CALGARY — As NAFTA 2.0 negotiations begin, an old trade issue with a strange name has emerged to create unlikely allies across the political spectrum and staunch defenders in the oilpatch.
The "proportionality clause" originally appeared in the Canada-U.S. Free Trade Agreement of 1988 and became a major issue in that year's federal election that returned Prime Minister Brian Mulroney to office. It was replicated six years later in the North American Free Trade Agreement (although Mexico won an exemption).
The clause can be invoked if a government in Canada reduces U.S. access to Canadian oil, natural gas, coal, electricity and refined petroleum products without a corresponding reduction in domestic access to those products — in other words, the ratio of energy exports versus supply must remain consistent, or proportional.
The left-leaning Council of Canadians says the clause erodes sovereignty and gives the U.S. too much control over Canadian energy production.
More about the NAFTA renegotiations beginning in Washington on Wednesday:
The business-friendly Conference Board of Canada says the clause is an outdated restriction that isn't needed in today's energy-rich world and should be cast aside.
"What happened with NAFTA is that Canadian oil and gas became North American oil and gas and we have very little control of it," said Maude Barlow, honorary chair of the Council of Canadians, in an interview.
"We feel very strongly this is a chance to reopen what should never have been signed in the first place."
She said the proportionality clause could allow the U.S. to prevent Canada from choking back oilsands production to meet its international environmental commitments, for instance, or to interfere if Canada tries to keep more oil and gas for domestic use during an energy shortage.
Michael Burt, a director with the Conference Board, said the clause isn't fair because it doesn't cover Mexico, whose energy industry is being opened to private investment after decades of government ownership.
"Evidence would suggest that it hasn't really been a binding constraint at any point in the 25 years of NAFTA," he added.
"It's not really adding any value and it's taking away potential future flexibility in terms of policy responses, whether it's to a crisis or to climate change mediation."
While the Canadian think-tanks oppose the clause in submissions to the federal government, the energy industry itself prefers it to an alternative that could include government meddling in energy markets.
"It was put in there basically as a 'good neighbour' clause," said Nick Schultz, vice-president and general counsel at the Canadian Association of Petroleum Producers, who was involved in free trade negotiations in the 1980s as an Ottawa trade lawyer.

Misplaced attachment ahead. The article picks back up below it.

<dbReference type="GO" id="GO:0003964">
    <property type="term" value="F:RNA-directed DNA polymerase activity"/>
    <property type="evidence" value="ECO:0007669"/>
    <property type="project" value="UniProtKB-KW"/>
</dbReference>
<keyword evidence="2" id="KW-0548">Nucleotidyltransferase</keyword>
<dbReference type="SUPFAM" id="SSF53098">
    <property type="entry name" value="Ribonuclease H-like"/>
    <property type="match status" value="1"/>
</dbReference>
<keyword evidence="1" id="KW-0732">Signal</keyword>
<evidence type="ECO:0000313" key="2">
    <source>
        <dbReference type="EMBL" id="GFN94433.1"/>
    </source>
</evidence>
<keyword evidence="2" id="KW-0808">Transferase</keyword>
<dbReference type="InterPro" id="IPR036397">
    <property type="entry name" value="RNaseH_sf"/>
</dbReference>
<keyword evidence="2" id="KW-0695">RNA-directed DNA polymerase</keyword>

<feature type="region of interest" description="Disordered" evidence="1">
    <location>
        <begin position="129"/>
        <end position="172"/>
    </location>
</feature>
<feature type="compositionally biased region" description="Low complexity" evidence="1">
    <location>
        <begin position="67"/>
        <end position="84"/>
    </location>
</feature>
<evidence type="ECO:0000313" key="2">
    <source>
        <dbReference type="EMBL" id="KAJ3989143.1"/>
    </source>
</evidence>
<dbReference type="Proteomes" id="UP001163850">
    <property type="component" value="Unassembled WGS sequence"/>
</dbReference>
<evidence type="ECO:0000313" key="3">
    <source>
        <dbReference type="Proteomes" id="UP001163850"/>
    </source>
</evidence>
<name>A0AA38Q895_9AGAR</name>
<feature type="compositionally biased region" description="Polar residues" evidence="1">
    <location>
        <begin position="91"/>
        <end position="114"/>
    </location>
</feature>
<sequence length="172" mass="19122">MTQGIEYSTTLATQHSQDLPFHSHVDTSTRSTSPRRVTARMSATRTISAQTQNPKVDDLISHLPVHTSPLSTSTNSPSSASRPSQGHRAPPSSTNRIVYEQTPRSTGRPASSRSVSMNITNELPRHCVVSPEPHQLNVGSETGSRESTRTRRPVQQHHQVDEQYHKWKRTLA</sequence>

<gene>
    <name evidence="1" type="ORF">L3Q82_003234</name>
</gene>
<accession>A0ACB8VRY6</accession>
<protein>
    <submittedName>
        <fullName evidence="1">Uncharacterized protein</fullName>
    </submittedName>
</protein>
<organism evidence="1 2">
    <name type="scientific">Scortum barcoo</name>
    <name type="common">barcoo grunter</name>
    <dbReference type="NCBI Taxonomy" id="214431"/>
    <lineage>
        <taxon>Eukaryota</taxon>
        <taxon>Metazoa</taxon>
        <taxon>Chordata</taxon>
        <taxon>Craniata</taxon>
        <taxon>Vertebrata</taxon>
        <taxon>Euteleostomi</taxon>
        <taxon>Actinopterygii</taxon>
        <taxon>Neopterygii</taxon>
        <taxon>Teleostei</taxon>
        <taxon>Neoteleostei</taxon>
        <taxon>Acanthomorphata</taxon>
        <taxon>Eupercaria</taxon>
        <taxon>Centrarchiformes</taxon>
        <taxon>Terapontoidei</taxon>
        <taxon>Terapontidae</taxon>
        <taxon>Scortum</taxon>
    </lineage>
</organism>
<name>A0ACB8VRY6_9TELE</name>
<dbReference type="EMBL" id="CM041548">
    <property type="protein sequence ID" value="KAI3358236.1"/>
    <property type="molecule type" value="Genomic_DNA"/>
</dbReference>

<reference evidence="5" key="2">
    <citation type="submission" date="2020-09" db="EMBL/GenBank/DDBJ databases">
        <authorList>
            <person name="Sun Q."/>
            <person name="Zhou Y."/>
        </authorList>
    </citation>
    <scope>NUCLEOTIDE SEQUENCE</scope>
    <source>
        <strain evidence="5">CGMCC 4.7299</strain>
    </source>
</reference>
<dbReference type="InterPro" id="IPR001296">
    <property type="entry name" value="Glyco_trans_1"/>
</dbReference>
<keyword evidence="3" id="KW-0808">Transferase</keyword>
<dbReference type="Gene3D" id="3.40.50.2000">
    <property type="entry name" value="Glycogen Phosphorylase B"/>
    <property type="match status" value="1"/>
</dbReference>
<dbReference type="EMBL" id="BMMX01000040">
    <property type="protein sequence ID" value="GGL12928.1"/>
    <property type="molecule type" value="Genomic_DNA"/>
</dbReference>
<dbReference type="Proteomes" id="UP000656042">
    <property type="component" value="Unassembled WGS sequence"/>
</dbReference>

"It's not the evil thing that people have long tried to characterize it as. It's simply saying ... treat your customers fairly."
He said the clause was created following global oil supply crises in the 1970s and the imposition of the National Energy Program in Canada in 1980. The NEP aimed to promote Canadian energy security by favouring domestic over export markets but was blamed for throwing Canada's energy industry into a deep downturn.
Schultz pointed out that proportionality protects energy consumers on both sides of the border — as more U.S. oil products and natural gas replace western Canadian and offshore supplies in Eastern Canada, it will protect Canadian importers from arbitrary U.S. export cuts.
In U.S. President Donald Trump's list of objectives for the NAFTA talks released in July, there's no mention of proportionality. The one paragraph on energy policy lists general goals, including North American energy security and strong markets.
The clause is receiving very little attention in the U.S., said Robert Holleyman, the CEO of trade consulting firm C&M International and a former U.S. trade negotiator in the Obama administration.
But that doesn't mean it's not important, he said.
"It ensures a certain level of North American market security because it ensures that U.S. dependence and reliance on Canada to supply some of our energy needs is largely predictable," he said.
"I suspect the U.S. will not want to give this up."
He said if Canada wants to drop the clause, it would likely have to offer substantial trade-offs in negotiations. The clause seems to be working and, therefore, should probably not be removed, he added.
Canada's position on proportionality is unclear. It wasn't one of the priorities mentioned by Foreign Affairs Minister Chrystia Freeland in a statement Monday.
Her office did not immediately respond to a request Tuesday to clarify Canada's stance.
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